The Prime Minister of Malta, Joseph Muscat, has announced that the island nation's upcoming rent law reforms will require all tenancy contracts to be registered on the blockchain. According to Malta Today, Muscat stated: "Every rent contract in Malta will be registered. The system we…
The Prime Minister of Malta, Joseph Muscat, has announced that the island nation’s upcoming rent law reforms will require all tenancy contracts to be registered on the blockchain. According to Malta Today, Muscat stated:
“Every rent contract in Malta will be registered. The system we will be using to register the contracts is blockchain – distributed ledger technology.”
According to Muscat, this will protect the tenancy agreements from being tampered with. Muscat also hinted that the island nation of slightly under half a million people will achieve this using a permissioned blockchain:
“We will now be showing people the added value of this technology through applying it to something which they will use in their daily lives. Such a contract cannot be tampered with and only those authorized will be able to access it.”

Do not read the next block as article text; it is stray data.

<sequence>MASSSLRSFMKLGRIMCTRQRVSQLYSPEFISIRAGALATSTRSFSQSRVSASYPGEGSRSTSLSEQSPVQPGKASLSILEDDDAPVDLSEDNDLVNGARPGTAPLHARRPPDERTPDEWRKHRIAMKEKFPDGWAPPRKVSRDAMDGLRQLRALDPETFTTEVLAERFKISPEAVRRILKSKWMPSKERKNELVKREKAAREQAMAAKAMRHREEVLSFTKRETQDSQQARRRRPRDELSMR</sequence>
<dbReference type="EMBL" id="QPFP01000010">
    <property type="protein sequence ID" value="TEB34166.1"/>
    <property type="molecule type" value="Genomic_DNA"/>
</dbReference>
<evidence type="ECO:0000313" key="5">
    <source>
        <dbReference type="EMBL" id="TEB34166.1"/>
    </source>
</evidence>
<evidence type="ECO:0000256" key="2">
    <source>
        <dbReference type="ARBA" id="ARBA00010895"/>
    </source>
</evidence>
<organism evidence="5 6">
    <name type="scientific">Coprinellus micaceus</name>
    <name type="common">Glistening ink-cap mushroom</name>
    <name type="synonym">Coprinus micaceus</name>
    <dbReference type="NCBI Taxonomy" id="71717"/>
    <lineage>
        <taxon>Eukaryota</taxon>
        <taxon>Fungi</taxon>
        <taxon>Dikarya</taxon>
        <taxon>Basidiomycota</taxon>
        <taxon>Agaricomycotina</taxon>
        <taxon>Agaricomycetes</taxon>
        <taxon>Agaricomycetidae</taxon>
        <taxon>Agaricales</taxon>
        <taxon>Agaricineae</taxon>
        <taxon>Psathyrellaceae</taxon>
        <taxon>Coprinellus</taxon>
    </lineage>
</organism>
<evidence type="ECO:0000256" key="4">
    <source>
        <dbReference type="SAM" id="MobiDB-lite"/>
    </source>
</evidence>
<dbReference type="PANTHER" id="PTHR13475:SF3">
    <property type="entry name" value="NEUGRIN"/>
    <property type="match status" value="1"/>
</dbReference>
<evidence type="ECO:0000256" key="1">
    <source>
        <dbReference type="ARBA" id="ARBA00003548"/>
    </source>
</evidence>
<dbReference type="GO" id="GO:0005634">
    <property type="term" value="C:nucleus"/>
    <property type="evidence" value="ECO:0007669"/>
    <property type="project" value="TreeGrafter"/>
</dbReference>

The rent law reforms got the cabinet’s approval following a lengthy consultation period. They are expected to be unveiled in the coming days. The reforms on rent laws coincide with revisions to construction laws. This has been made necessary by a construction boom in the tiny island state, a situation which has been marked by an increasing number of accidents and deaths on construction sites.
Under the leadership of Muscat, Malta has made great strides in its efforts to become a distributed ledger technology hub. In a bid to attract blockchain tech companies, Malta has also been investing in its human resources pool. This talent pool is being equipped with skills that will be required by investors.
Last month, for instance, Malta’s Parliamentary Secretariat for Digital Economy awarded the first blockchain and distributed ledger technology scholarship grants to 19 students.
While awarding the scholarship grants, Malta’s parliamentary secretary for financial services, digital economy, and innovation, Silvio Schembri, noted that the move would assist in preparing “future generations for the necessities of future industries.”
Last September, Malta launched a blockchain scholarship fund worth $342,000.
Malta’s pro-blockchain and cryptocurrency environment has borne fruits, managing to attract notable firms in the space. This includes cryptocurrency exchange Binance, which was founded in Hong Kong but had to seek a friendlier jurisdiction months after formation. Before setting its headquarters in Malta, Binance also tried Japan.
Another notable crypto exchange with a significant presence in Malta is OKCoin.
This article was edited by Gerelyn Terzo.
Last modified: June 25, 2019 10:10 AM UTC